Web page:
European Parliament says surrogacy is a form of human trafficking

MEPs define forced marriage, illegal adoption and surrogacy as forms of exploitation.

Evangelical Focus

STRASBOURG · 24 APRIL 2024 · 18:28 CET

European Parliament. / Photo: <a target="_blank" href="">Lukas S</a>, Unsplash, CC0.,
European Parliament. / Photo: Lukas S, Unsplash, CC0.

The European Parliament has ratified, with 563 votes in favour, seven against and 17 abstentions, its position on surrogacy, which is now officially considered exploitation, and part of human trafficking.

The parliament has therefore ratified the regulation against surrogacy that the European Parliament adopted in October 2023, which included this “new crime” in the European Union's anti-trafficking directive.

It also backs the agreement announced earlier this year by the European Council, which proposed to establish, not only surrogacy, but also forced marriage and illegal adoption as types of exploitation, falling under the definition of human trafficking too.

Human trafficking “is a criminal act that has a high human cost”, said Paul Van Tigchelt, the justice minister of Belgium (the country holding the rotating presidency of the Council of the European Union).

“This much-needed update of the directive will better equip Member States to fight this terrible crime in all its forms”, he added.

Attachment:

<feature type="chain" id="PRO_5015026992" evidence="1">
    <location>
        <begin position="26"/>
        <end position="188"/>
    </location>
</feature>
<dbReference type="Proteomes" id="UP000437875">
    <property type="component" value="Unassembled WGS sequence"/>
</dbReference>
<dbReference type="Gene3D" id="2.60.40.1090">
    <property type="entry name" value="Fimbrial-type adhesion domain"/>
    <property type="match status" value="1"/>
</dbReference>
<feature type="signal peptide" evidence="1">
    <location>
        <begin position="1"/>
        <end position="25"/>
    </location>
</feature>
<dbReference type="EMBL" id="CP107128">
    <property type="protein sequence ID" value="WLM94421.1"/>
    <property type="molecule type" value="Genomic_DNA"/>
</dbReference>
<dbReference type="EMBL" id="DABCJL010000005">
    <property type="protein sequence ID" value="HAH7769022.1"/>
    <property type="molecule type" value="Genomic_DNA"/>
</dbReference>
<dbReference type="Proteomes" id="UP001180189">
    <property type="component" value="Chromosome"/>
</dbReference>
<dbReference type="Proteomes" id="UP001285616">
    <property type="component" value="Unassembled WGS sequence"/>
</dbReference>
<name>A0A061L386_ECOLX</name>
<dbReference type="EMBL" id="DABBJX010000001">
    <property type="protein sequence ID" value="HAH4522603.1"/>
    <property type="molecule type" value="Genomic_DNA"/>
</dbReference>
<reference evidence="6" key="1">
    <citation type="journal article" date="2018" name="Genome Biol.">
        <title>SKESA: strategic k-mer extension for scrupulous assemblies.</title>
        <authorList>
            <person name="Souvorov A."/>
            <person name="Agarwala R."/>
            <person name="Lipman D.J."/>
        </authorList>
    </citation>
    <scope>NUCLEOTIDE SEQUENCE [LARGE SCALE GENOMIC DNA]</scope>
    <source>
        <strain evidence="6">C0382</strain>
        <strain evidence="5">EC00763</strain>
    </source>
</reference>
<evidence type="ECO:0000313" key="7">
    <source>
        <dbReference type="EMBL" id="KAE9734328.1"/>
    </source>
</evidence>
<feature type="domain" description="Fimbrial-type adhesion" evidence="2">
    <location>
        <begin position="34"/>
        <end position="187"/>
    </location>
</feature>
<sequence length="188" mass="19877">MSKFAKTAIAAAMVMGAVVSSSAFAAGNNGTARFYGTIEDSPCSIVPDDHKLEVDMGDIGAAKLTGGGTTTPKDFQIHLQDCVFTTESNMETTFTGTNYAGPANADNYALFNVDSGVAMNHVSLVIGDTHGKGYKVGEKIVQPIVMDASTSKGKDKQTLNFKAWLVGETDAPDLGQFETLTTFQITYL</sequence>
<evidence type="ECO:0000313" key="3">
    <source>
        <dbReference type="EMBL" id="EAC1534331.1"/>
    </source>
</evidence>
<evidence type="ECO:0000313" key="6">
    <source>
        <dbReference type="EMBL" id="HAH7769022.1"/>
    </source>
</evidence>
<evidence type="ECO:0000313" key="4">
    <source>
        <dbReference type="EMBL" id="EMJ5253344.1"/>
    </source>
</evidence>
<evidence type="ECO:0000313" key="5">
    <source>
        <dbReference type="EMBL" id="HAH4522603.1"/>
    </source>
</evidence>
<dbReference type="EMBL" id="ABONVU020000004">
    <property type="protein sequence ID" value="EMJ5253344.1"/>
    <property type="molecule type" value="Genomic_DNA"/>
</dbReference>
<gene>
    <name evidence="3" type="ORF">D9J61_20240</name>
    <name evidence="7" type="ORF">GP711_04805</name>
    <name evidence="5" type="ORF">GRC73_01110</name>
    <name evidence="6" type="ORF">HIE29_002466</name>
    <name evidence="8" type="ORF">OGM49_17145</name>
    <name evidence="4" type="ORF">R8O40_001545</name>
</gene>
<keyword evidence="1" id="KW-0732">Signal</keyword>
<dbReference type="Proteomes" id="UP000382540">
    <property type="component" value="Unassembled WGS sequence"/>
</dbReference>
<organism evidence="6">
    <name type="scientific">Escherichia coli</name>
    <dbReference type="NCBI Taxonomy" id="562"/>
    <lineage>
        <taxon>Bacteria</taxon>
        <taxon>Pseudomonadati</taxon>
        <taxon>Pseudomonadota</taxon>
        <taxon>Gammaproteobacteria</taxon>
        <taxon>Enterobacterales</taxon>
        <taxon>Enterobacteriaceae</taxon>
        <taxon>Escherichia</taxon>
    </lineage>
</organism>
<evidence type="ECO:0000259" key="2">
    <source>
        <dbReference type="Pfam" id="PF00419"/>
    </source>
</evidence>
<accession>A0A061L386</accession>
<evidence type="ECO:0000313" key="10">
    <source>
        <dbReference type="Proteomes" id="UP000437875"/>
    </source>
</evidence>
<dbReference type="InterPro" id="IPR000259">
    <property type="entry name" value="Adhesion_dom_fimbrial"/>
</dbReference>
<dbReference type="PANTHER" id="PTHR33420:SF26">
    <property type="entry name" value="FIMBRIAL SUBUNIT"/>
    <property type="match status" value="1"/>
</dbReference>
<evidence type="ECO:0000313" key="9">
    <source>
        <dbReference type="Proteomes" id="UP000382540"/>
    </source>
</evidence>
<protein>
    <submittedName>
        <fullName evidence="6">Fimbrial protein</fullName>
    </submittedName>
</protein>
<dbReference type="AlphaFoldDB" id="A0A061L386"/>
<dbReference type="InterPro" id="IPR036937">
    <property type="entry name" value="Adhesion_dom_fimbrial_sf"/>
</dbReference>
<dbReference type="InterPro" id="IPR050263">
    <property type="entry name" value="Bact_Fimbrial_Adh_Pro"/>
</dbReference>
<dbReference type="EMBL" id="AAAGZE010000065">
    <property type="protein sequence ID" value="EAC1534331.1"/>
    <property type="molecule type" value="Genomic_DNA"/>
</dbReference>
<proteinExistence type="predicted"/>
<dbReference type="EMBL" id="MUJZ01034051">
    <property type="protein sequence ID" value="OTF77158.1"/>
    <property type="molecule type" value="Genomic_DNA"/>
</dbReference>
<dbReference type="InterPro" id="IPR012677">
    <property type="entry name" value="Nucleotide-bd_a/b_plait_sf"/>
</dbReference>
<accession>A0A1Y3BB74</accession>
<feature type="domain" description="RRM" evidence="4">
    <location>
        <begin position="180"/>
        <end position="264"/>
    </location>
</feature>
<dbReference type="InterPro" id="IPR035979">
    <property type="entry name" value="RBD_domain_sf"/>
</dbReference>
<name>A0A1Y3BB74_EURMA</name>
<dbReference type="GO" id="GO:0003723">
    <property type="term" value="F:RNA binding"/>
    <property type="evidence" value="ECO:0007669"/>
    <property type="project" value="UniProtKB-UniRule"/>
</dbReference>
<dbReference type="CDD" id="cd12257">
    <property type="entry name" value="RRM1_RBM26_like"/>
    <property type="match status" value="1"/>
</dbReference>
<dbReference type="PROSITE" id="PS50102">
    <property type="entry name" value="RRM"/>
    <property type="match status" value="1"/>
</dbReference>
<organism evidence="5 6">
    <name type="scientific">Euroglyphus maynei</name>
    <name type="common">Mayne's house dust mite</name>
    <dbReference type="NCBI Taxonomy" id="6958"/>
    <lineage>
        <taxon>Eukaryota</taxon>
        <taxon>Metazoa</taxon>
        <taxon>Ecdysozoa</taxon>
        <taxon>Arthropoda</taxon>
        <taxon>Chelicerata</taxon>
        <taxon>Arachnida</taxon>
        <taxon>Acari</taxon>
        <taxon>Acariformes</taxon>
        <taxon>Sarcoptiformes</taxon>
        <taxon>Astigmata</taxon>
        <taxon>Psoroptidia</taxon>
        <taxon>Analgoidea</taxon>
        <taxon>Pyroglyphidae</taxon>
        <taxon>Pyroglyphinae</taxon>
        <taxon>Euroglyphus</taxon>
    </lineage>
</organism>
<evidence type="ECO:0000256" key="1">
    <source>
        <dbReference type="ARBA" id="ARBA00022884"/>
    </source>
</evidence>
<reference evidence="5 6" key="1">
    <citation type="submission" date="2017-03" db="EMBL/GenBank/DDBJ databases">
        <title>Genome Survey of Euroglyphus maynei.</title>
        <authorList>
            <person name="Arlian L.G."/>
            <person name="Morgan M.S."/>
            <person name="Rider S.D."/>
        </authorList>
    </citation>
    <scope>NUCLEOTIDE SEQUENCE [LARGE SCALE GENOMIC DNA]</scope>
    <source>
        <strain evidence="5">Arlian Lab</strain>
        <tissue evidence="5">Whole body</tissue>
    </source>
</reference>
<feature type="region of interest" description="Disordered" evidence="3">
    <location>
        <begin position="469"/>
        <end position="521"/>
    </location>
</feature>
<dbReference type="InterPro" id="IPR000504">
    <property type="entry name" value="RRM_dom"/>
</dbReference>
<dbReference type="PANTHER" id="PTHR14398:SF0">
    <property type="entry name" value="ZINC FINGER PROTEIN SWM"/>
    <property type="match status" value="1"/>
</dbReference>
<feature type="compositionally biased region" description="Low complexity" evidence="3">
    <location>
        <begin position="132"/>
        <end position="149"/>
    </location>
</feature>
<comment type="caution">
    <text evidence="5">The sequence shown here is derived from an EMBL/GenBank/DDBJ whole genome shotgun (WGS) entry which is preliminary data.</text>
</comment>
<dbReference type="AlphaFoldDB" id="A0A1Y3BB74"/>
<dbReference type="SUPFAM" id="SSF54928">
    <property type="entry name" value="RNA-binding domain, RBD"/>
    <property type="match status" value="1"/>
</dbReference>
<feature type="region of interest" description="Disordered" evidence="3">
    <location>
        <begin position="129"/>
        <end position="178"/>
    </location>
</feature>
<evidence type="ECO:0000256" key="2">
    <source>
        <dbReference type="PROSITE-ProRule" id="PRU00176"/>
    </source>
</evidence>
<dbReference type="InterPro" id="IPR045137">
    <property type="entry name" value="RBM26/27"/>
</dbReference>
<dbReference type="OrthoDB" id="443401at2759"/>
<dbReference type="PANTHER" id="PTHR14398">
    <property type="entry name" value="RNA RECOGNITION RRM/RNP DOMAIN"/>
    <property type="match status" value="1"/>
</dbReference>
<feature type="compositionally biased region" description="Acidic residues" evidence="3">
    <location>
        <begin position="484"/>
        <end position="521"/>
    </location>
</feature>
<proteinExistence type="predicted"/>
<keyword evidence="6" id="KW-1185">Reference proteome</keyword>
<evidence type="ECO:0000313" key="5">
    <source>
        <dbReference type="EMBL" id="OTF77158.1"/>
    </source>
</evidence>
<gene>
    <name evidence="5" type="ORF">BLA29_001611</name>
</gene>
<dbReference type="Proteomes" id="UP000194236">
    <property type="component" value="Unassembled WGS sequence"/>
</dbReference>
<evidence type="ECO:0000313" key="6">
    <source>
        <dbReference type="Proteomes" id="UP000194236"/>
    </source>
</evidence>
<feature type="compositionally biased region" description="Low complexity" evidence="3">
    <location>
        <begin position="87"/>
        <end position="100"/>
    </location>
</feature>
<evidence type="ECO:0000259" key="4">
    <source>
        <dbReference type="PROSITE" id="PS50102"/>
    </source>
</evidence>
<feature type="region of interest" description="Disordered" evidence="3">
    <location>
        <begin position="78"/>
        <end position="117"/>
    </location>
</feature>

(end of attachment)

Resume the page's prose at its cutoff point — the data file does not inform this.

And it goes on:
The resolution carries penalties of up to 5 years for those practices, and up to 10 years if it is considered an aggravated offence.


Surrogacy by coercion or deception

According to the document adopted by the European Parliament, in order for surrogacy to be a crime, it has to occur through coercion or deception of the woman victim to act as a surrogate mother.

Spanish co-rapporteur for the Women’s Rights and Gender Equality Committee, Eugenia Rodríguez Palop (From the Left Group) admitted that “we all had to compromise” on the definition of the text, and “today we are a little closer to putting an end to this barbarity”.

Commenting on the practice of prostitution, she said: “Let the brothels that do not comply with the law take note, there are brothels everywhere. Don't forget, according to this directive, if buyers request sexual services [from people] knowing that they are victims, they are committing a crime”, she added.

According to European Commission data, sexual and labour exploitation are the main targets of human trafficking, although in 2020, forced marriages and illegal adoption accounted for 11% of all victims in the EU.

In addition to prison sentences, the new legislation foresees stronger sanctions against legal persons, who may be excluded from access to public funding.

The agreement means that Member States will also have to make the use of services provided by trafficked persons a criminal offence.

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